16 May 2008

Implicit polymorphism and lazy collections in NHibernate

If you create a lazy loaded property or collection in NHibernate which can contain any type from a class hierarchy, for example by having mappings like this:

<?xml version="1.0" encoding="utf-8"?>
<hibernate-mapping xmlns="urn:nhibernate-mapping-2.2">
  <class name="Mammal" table="Mammal">
    <discriminator column="mammal_type" type="String"/>
    ...
    <subclass name="Cat" discriminator-value="CAT">
      ...
      <subclass name="DomesticCat" discriminator-value="CAT-DOMESTIC">
        ...
      </subclass>
    </subclass>
    <subclass name="Dog" discriminator-value="DOG">
      ...
    </subclass>
  </class>
  <class name="Zoo" table="Zoo">
    ...
    <bag name="Animals">
      <key column="zoo_fkey"/>
      <one-to-many class="Mammal"/>
    </bag>
  </class>
</hibernate-mapping>

You'll find that on requesting your objects from your collection they will be of a special new type NHibernate has created, derived from your base class which in this case is "Mammal".

This is a real problem because it means that you can't perform is or as operations on it to determine which actual type it is and you can't cast it to access properties and methods of your derived types.

The solution is to use the Visitor pattern which is described in detail on this site with a couple of examples in C# on this site. Essentially it involves creating a class with a method which is overloaded for each of the types in your class hierarchy.

class MammalVisitor
{
  public void Visit(Cat c) { ... Cat operations ... }
  public void Visit(DomesticCat dc) { ... DomesticCat operations ... }
  public void Visit(Dog d) { ... Dog operations ... }
}

This "visitor" object is then passed to a method defined on the base class of your hierarchy and then subsequently overridden on each derived type.

class Mammal
{
  public virtual void Accept(MammalVisitor mv) { mv.Visit(this); }
  ...
}

class Cat : Mammal
{
  public override void Accept(MammalVisitor mv) { mv.Visit(this); }
  ...  
}

class Dog : Mammal
{
  public override void Accept(MammalVisitor mv) { mv.Visit(this); }
  ...  
}

These methods simply call the visitor's method passing this to it which in turn will automatically execute the correct overload.

Mammal m; // some unknown derived type of mammal
MammalVisitor mv = new MammalVisitor();
m.Accept(mv);

These overloaded methods can then perform your type specific functions. In the example above you have no knowledge of the type of Mammal that you have however when you call Accept the relevant code is automatically executed. If Mammal happens to be a Cat type then the Cat overloaded Visit method is called.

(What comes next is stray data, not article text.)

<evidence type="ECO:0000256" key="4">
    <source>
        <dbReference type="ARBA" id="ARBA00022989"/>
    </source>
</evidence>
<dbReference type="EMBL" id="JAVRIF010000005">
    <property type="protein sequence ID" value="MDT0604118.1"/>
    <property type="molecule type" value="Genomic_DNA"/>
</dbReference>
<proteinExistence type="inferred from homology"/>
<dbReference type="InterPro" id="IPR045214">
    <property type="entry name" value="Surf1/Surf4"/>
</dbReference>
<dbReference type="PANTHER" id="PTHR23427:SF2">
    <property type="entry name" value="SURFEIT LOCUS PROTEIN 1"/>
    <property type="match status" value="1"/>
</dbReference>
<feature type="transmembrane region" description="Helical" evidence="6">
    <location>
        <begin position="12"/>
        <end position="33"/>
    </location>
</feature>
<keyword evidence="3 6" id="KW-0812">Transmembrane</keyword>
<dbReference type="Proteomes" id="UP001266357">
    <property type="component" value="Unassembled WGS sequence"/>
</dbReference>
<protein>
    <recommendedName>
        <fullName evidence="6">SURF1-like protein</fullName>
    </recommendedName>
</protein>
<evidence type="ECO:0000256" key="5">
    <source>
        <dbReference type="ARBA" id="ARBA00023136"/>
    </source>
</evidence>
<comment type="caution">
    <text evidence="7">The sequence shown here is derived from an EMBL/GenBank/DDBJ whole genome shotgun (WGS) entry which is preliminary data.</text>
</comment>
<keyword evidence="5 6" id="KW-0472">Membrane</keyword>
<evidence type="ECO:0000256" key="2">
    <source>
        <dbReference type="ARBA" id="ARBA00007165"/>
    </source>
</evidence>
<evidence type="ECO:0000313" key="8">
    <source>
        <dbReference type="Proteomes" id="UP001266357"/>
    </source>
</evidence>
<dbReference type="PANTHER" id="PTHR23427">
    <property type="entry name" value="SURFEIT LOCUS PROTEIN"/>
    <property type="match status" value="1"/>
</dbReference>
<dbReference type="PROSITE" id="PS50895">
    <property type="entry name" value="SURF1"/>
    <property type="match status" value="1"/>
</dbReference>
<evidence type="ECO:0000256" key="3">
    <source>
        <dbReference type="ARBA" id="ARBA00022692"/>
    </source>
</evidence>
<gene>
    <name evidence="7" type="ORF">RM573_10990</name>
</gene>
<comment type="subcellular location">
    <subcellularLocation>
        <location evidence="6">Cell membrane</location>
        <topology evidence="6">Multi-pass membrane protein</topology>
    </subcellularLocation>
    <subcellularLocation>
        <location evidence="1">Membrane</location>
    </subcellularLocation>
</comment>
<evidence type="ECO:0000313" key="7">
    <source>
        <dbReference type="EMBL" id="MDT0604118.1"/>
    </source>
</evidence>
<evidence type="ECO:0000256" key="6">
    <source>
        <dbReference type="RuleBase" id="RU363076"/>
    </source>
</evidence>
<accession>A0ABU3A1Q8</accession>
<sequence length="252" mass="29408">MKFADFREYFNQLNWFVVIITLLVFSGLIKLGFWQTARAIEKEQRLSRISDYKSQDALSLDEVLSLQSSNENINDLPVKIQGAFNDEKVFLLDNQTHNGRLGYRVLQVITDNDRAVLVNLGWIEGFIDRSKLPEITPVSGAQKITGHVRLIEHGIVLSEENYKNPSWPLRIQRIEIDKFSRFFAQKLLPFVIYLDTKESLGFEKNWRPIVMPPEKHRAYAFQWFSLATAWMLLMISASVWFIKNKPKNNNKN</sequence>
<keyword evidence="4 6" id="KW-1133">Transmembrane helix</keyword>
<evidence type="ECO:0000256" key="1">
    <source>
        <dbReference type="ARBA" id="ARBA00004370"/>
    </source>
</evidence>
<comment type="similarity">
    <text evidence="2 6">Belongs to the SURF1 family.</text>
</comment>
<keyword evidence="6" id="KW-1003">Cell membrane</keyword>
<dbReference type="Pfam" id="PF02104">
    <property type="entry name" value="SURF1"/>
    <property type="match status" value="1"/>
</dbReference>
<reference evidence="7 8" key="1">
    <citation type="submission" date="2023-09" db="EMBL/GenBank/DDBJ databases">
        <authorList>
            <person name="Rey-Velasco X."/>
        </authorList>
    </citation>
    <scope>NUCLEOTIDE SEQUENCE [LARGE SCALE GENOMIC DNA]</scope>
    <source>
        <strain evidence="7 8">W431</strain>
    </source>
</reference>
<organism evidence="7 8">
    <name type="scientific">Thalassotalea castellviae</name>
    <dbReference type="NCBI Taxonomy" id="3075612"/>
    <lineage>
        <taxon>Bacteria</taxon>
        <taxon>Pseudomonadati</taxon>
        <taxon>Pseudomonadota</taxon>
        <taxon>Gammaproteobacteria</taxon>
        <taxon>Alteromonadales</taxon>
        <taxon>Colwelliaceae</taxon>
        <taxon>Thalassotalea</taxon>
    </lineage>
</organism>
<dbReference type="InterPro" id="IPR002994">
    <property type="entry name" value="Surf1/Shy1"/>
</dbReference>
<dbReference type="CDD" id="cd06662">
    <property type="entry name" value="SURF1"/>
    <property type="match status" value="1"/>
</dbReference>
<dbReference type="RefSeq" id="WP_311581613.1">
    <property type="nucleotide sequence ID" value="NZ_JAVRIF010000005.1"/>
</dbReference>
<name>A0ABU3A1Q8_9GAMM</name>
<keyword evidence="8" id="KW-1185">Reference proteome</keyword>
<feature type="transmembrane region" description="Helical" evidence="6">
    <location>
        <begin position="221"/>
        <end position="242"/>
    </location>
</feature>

8 comments:

sakumira said...

I don't think so, when the lazy collection is loaded, items will be fetched with correct type according to discriminator value. Unless, a Mammal instance is a proxy (session.Load), but in that case, your visitor will not be able to know about the type of proxy class.

There is just a problem when using polymorphism on lazy property (many-to-one). I am looking for a solution for this case :(

sakumira said...

I don't think your visitor can work if Mammal is a proxy.

For polymorphic one-to-many lazy property, it works as well in NHibernate. There is just a problem on polymorphic many-to-one lazy property (proxy). I am looking for a solution on this case too.

Derek Fowler said...

The items of the collection are proxies, that is the nature of the problem. The proxy is a subclass of the class specified as the collection item, in this case Mammal. When the object is hydrated from the database you end up with the correct type however it is still "boxed" as a Mammal so you can't test the type to see what it is you have.

Visitor works because the object itself knows what type it is so when you pass in your visitor to the object the object calls the correct overloaded method on your visitor.

The solution is the same for a lazy one-to-many property.

sakumira said...

I have checked, the call to a method (other than GetType, GetHashCode methods) of a proxy will trigger lazy-load the object fully, and call the method of real object. Therefore, thank you for your solution.

Now, I am facing another big problem with polymorphism in NHibernate. The polymorphic query does not work with any ResultTransformer when Query Cache is enable :( Do you have any idea?

Derek Fowler said...

I think this is down to issue NH-1090 but http://jira.nhibernate.org/ is timing out at the moment so I can't check.

If I remember rightly the transform is being applied before the caching occurs so NHibernate expects something like an object[] but ends up with something else.

I don't think there is a work around for this - we ended up having to hack the source of NHibernate. I can't remember whether it was straightforward or not.

sakumira said...

Me too, I cannot see the source code of NH-1090 ;( No, the transform is being applied after the caching occurs. That's why I wonder What's the real problem?

You could see the code of Loader.ListUsingQueryCache method, and StandardQueryCache.Put method.

Anonymous said...

I think the easiest way is to add a method to the base class:

public virtual T GetAsType<T>() where T :class
{
return this as T;
}

Derek Fowler said...

I'm not sure that will work as you're still trying to cast the object to a type it isn't derived from. Also even if you did use this method you'd end up needing lots of calls to GetAsType<>() and if(){} statements to check the cast was successful, the resulting code wouldn't be as elegant.